That’s the way it is with us. We sacrifice and save, work and wait. Then:

  • After the glory of the graduation, no job can be found;
  • After the magic of the wedding, there’s no harmony;
  • After the joy of the birth, there’s the responsibility of parenting;
  • After the excitement of a new home, there’s making repairs and paying bills;
  • After the prestige of the promotion, there are the long hours of work at night and on weekends;
  • After the satisfaction of retirement, a health crisis emerges;
  • After the excitement of our facility design development, there’s still the prospect of sorting, selling, recycling, moving, storing, abating, demolishing, and figuring out temporary routines of weekly worship and daily ministry.

If, at the moment of our baptism, confirmation, or conversion, God would reveal all the challenges in our future, then it would be more than our fragile emotions could stand.

The schedule of lectionary readings for today presents us with the eighth chapter of Proverbs. At first glance, it may seem like an odd choice for Trinity Sunday, the second Sunday in Pentecost.  But a deeper look into Old Testament studies reveals the way in which wisdom is assigned a female gender; in the poetic language of Proverbs 8 “Wisdom” is personified in a way comparable to a goddess in other traditions. A deeper look into church history reveals the ways in which Wisdom has been closely associated with the Holy Spirit.  It’s probably not correct to draw an equal sign between “Holy Spirit” and “Wisdom,” but certainly there is a strong connection between the two. When the sentences Jesus spoke 2,000 years ago are not enough to guide us, it is the Holy Spirit who is able to lead us into all the truth. When the dynamic movement of life leads us to the point where the lessons of yesterday are not enough, it is the Holy Spirit who whispers the wisdom that will take us into tomorrow.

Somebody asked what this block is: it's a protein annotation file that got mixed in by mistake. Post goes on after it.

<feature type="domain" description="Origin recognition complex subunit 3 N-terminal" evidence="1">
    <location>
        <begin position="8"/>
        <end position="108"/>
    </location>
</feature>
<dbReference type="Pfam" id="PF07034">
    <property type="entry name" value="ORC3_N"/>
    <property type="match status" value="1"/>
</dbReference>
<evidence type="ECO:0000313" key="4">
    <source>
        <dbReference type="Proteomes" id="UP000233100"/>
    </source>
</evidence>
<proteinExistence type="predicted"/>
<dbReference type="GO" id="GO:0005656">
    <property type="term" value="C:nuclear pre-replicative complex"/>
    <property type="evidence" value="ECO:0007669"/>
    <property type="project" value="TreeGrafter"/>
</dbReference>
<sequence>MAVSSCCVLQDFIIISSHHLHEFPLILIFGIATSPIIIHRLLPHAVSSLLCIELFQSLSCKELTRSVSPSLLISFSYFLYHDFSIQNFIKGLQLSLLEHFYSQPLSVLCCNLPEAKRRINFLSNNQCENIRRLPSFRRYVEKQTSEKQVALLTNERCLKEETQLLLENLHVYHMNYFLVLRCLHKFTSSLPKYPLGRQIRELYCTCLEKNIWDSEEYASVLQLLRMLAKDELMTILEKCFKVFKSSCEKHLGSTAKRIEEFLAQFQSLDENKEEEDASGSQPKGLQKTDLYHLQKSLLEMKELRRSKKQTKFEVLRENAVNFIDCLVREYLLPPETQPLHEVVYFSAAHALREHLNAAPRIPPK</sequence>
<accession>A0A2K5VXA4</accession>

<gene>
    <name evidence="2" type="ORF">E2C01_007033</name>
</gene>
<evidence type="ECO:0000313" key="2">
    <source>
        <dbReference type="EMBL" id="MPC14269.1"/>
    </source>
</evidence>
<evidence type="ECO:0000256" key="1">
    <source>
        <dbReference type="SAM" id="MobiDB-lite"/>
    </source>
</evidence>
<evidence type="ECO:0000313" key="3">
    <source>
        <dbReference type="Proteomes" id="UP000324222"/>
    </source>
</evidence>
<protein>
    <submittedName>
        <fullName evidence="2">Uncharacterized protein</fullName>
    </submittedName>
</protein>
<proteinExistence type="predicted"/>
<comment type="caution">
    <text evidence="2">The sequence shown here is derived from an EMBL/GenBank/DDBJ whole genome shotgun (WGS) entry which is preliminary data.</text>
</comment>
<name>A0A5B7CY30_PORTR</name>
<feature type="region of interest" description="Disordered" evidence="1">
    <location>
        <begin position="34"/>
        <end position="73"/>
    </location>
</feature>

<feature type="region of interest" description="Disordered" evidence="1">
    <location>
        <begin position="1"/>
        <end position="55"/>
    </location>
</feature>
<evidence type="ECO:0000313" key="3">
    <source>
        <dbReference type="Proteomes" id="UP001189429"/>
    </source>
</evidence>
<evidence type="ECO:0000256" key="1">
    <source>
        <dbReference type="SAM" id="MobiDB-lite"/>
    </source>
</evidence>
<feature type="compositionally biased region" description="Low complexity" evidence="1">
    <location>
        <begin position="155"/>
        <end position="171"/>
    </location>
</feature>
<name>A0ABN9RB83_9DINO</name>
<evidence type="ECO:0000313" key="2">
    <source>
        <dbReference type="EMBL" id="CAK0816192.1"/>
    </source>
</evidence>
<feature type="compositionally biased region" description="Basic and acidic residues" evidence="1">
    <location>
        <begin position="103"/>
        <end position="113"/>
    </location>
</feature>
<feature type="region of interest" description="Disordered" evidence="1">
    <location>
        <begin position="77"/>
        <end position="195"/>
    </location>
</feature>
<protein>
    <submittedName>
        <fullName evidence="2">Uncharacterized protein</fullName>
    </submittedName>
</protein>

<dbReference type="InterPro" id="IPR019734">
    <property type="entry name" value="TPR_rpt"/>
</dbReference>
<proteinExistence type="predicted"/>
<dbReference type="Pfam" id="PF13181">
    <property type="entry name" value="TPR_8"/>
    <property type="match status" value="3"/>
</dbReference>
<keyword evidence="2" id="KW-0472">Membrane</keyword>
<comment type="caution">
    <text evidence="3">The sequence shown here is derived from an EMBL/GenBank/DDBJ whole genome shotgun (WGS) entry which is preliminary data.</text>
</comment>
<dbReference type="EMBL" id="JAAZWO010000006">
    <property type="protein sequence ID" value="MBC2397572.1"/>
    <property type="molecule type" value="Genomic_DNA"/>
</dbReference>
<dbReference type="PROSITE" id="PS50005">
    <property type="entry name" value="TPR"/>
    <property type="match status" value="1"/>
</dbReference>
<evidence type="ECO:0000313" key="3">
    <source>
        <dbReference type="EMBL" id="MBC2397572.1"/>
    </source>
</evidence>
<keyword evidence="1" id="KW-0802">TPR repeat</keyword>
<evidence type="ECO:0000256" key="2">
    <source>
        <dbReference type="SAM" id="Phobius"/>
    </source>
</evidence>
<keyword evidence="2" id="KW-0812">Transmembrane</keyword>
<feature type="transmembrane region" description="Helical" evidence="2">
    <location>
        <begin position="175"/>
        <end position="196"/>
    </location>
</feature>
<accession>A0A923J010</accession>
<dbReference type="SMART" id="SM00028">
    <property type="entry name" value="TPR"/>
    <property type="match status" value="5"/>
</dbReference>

Earlier this month, I sat down with all the notes I’ve been taking from meetings about the many details related to moving out of this building and into a new one. It took time and energy, but eventually I arrived at a bare outline of the major tasks and order.  I rely upon many people like Jerry B. and Dave L. to take that skeleton of an outline, and put flesh on it.  As they do, they remind me of things to be done that I haven’t thought of, perhaps haven’t imagined. I believe it will be that way for all of us: each of us will be able to understand well some of the work for which we are gifted and empowered, but none of us will be able to understand all of it.

As I said earlier, I’m starting to see and feel that it’s ok NOT to know ALL the instructions, it’s ok to have less than a firm grasp of ALL the details.  Like the disciples, I couldn’t bear to know about all the instructions at once, or endure too many details in rapid succession.  But given the partial picture we do know, we move forward in faith, trusting in the One who knows all, who will declare to us the things that are to come when the time is ripe for us to learn them.

In life, as in church planning, prayer is a key to discerning the voice of the Spirit: an attitude of humble openness and trust in God’s provision opens our ears. We may find the Spirit in moments of clarity and certainty, but also in moments of doubt.  We may find the Spirit not only when we know success, but also when we experience failure.  We may find the Spirit not only in times when everything seems perfectly pleasant, but also, says the text, in times when going is painfully difficult.

That’s enough to ponder for one day.  Jesus has many more things to say to us … but we cannot bear them now.

[1] Raymond E. Brown, The Gospel According to John, Vol 29A in The Anchor Bible, New York: Doubleday, 1970, p. 707.


~ by JohnH1962 on May 24, 2016.